Peter Magubane was made to stand on bricks for five days and nights. Given nothing but the sporadic sip of black coffee to sustain him, on the fifth day he collapsed. He faced an indefinite period in solitary confinement. The crime? Photographing a 1969 demonstration.
This was life for a photojournalist in apartheid South Africa. The state didn’t want the world seeing South Africa’s dark reality. Countless acts of violence were committed in the name of censorship. Rather than be dissuaded, Magubane was galvanised. For him, the only way to tell the truth was to photograph it.
He always gets the shot. It’s why he has spent his career documenting some of the bleakest moments of the liberation struggle in South Africa. “The only way to show the world is with the pictures,” he says. “You can write a whole book, but I’ll give you one picture and the whole world will see.”
Magubane is responsible for many of the iconic images from major political events of the era. The Sharpeville Massacre. Riots in Soweto. The Rivonia Trial. Despite witnessing some of the most violent events of the time first-hand, he remained focused and dedicated to his profession, always comprehending the brevity ofhis responsibility.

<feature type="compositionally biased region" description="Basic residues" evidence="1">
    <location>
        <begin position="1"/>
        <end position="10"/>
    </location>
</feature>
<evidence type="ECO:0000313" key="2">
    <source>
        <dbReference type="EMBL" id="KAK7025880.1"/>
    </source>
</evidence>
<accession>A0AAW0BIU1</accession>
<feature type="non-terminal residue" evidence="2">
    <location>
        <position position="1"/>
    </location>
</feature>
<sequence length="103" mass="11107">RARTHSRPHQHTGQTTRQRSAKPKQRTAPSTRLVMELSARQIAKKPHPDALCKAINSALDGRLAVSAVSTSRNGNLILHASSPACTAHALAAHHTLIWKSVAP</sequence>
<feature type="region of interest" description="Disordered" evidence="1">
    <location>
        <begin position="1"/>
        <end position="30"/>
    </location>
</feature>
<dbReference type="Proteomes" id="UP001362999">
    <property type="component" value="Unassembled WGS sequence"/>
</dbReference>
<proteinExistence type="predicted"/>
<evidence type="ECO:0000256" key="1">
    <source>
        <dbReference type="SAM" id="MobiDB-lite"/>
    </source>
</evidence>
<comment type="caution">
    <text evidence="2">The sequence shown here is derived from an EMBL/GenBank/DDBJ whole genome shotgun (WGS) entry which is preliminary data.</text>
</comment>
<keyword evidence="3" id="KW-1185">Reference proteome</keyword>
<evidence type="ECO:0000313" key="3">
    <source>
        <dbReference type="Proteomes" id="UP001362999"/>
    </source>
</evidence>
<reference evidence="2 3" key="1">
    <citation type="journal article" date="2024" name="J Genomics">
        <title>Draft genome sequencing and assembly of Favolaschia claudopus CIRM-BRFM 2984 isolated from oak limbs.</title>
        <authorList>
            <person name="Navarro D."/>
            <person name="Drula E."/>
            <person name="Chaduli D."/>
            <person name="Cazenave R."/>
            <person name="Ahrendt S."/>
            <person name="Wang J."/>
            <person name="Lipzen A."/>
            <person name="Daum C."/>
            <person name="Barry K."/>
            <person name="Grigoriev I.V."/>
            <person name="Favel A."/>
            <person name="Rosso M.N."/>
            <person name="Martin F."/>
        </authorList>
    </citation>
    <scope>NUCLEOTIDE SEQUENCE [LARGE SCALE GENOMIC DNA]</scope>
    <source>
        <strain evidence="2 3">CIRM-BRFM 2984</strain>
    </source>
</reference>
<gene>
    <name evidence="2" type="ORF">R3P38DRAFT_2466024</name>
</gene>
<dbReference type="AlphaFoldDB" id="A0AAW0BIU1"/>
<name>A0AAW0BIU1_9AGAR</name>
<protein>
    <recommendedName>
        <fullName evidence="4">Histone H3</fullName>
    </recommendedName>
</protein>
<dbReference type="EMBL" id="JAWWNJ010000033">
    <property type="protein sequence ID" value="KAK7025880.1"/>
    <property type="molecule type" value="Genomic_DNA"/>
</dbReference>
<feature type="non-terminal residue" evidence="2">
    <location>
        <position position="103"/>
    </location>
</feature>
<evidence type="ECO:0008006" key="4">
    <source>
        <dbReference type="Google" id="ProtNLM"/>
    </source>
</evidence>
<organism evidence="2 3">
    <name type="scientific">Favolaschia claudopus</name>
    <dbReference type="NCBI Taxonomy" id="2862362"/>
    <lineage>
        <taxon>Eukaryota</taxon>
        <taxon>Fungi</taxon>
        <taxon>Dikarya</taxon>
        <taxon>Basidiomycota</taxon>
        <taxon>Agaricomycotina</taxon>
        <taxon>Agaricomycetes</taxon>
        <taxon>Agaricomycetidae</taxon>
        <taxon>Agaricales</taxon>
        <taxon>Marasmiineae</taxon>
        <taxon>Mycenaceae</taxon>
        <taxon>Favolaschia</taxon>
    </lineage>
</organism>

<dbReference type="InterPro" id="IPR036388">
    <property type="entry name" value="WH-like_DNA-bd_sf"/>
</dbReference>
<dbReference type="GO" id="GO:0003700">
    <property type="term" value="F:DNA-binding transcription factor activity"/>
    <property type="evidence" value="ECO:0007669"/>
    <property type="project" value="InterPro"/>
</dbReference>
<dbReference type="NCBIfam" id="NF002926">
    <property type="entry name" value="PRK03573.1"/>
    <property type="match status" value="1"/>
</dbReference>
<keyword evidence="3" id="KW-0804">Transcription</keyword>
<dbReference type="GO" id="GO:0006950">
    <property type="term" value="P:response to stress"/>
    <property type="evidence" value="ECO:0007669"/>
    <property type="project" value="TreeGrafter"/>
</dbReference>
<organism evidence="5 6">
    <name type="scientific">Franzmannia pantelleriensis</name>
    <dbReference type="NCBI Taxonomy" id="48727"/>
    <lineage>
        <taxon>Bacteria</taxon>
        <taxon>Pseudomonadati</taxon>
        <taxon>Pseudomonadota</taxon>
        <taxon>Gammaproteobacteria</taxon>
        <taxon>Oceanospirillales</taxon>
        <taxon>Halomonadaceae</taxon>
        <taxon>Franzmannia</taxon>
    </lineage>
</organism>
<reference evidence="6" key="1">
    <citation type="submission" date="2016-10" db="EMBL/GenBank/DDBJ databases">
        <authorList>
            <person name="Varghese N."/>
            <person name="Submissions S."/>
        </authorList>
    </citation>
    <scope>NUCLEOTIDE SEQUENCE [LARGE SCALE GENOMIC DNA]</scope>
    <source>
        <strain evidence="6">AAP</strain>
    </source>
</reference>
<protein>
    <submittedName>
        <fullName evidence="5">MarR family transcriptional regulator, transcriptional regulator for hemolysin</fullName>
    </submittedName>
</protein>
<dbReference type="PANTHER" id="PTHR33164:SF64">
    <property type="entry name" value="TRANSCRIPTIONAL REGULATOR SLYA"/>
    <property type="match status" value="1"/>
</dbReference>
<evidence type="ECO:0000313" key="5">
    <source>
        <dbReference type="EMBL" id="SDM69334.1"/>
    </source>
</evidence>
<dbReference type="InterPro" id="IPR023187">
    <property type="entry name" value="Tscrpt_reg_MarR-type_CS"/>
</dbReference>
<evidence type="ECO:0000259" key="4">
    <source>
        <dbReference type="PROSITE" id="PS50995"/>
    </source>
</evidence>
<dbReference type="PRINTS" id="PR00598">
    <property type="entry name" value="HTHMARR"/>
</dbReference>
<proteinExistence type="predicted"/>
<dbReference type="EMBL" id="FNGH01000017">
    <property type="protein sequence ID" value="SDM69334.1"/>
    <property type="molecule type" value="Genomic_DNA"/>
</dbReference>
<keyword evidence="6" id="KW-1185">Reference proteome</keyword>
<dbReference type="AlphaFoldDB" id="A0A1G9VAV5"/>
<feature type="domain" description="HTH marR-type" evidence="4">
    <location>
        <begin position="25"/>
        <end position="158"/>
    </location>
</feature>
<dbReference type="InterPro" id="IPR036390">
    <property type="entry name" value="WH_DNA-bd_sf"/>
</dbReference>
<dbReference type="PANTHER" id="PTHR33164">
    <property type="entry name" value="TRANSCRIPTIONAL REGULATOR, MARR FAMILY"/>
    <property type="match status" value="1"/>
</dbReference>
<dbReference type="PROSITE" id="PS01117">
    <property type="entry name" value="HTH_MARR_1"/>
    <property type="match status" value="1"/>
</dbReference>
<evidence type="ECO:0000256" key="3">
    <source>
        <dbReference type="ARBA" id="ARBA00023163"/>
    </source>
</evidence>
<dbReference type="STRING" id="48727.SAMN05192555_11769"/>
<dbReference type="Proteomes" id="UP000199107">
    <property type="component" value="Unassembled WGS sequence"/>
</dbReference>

“I am there as a photographer first,” he says. “I had to do my job because I wanted the world to see what South Africa was like and what kind of animal apartheid was. With one picture, the rest of the world could see how our country operated.” This white-haired octogenarian has lived through the tyranny of apartheid, survived a traumatic shooting, and battled cancer. He’s still taking pictures.
As a child in Sophiatown, Magubane became enamoured with the images he saw in magazines like Time, Life, and Drum. While in high school, he acquired his first camera. The budding photographer did what any young boy would do – he used it to capture play with his schoolmates, unaware that his compositions would turn grave and that he would one day become as celebrated as the photographers he idolised.
At the time, Drum magazine was a major platform for a new generation of black photographers and writers to challenge their representation in society. The publication became a record of the defiance, hope, frustration and courage that filled the era. It served as a symbol of the freedom that was being fought for. Magubane was determined to work for them.